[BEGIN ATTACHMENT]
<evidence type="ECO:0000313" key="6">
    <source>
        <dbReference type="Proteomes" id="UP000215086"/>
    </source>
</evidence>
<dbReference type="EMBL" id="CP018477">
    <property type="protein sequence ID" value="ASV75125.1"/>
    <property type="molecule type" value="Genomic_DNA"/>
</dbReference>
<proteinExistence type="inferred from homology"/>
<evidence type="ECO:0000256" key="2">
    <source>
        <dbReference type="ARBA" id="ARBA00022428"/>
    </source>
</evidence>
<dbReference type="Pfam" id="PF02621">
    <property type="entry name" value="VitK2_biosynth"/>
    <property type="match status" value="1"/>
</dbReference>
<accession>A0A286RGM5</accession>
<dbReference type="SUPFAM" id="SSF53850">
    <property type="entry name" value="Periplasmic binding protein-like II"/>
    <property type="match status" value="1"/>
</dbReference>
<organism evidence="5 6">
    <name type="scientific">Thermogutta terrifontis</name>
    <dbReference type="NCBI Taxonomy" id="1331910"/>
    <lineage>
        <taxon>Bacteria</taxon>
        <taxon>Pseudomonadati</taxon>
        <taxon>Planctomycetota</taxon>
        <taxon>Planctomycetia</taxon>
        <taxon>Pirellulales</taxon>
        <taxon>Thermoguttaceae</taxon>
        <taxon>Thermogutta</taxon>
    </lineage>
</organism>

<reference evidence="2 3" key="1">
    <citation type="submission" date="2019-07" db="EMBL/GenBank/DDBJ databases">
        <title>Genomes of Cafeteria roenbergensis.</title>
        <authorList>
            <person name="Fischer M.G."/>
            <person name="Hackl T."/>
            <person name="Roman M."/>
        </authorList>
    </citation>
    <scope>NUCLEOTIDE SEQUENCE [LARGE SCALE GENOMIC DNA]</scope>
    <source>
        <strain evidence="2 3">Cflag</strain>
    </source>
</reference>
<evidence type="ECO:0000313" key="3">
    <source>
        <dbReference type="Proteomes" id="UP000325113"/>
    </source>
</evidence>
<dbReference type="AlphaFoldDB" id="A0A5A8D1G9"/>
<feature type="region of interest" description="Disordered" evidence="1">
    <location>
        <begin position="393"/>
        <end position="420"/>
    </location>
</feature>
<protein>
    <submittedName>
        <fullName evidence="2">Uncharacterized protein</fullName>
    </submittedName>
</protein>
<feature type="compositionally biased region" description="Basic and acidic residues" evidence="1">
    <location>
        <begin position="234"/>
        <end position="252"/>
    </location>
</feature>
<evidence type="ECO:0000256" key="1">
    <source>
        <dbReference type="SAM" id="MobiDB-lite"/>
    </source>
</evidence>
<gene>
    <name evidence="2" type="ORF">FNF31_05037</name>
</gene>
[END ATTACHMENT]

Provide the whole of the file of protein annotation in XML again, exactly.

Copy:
<evidence type="ECO:0000313" key="6">
    <source>
        <dbReference type="Proteomes" id="UP000215086"/>
    </source>
</evidence>
<dbReference type="EMBL" id="CP018477">
    <property type="protein sequence ID" value="ASV75125.1"/>
    <property type="molecule type" value="Genomic_DNA"/>
</dbReference>
<proteinExistence type="inferred from homology"/>
<evidence type="ECO:0000256" key="2">
    <source>
        <dbReference type="ARBA" id="ARBA00022428"/>
    </source>
</evidence>
<dbReference type="Pfam" id="PF02621">
    <property type="entry name" value="VitK2_biosynth"/>
    <property type="match status" value="1"/>
</dbReference>
<accession>A0A286RGM5</accession>
<dbReference type="SUPFAM" id="SSF53850">
    <property type="entry name" value="Periplasmic binding protein-like II"/>
    <property type="match status" value="1"/>
</dbReference>
<organism evidence="5 6">
    <name type="scientific">Thermogutta terrifontis</name>
    <dbReference type="NCBI Taxonomy" id="1331910"/>
    <lineage>
        <taxon>Bacteria</taxon>
        <taxon>Pseudomonadati</taxon>
        <taxon>Planctomycetota</taxon>
        <taxon>Planctomycetia</taxon>
        <taxon>Pirellulales</taxon>
        <taxon>Thermoguttaceae</taxon>
        <taxon>Thermogutta</taxon>
    </lineage>
</organism>

<reference evidence="2 3" key="1">
    <citation type="submission" date="2019-07" db="EMBL/GenBank/DDBJ databases">
        <title>Genomes of Cafeteria roenbergensis.</title>
        <authorList>
            <person name="Fischer M.G."/>
            <person name="Hackl T."/>
            <person name="Roman M."/>
        </authorList>
    </citation>
    <scope>NUCLEOTIDE SEQUENCE [LARGE SCALE GENOMIC DNA]</scope>
    <source>
        <strain evidence="2 3">Cflag</strain>
    </source>
</reference>
<evidence type="ECO:0000313" key="3">
    <source>
        <dbReference type="Proteomes" id="UP000325113"/>
    </source>
</evidence>
<dbReference type="AlphaFoldDB" id="A0A5A8D1G9"/>
<feature type="region of interest" description="Disordered" evidence="1">
    <location>
        <begin position="393"/>
        <end position="420"/>
    </location>
</feature>
<protein>
    <submittedName>
        <fullName evidence="2">Uncharacterized protein</fullName>
    </submittedName>
</protein>
<feature type="compositionally biased region" description="Basic and acidic residues" evidence="1">
    <location>
        <begin position="234"/>
        <end position="252"/>
    </location>
</feature>
<evidence type="ECO:0000256" key="1">
    <source>
        <dbReference type="SAM" id="MobiDB-lite"/>
    </source>
</evidence>
<gene>
    <name evidence="2" type="ORF">FNF31_05037</name>
</gene>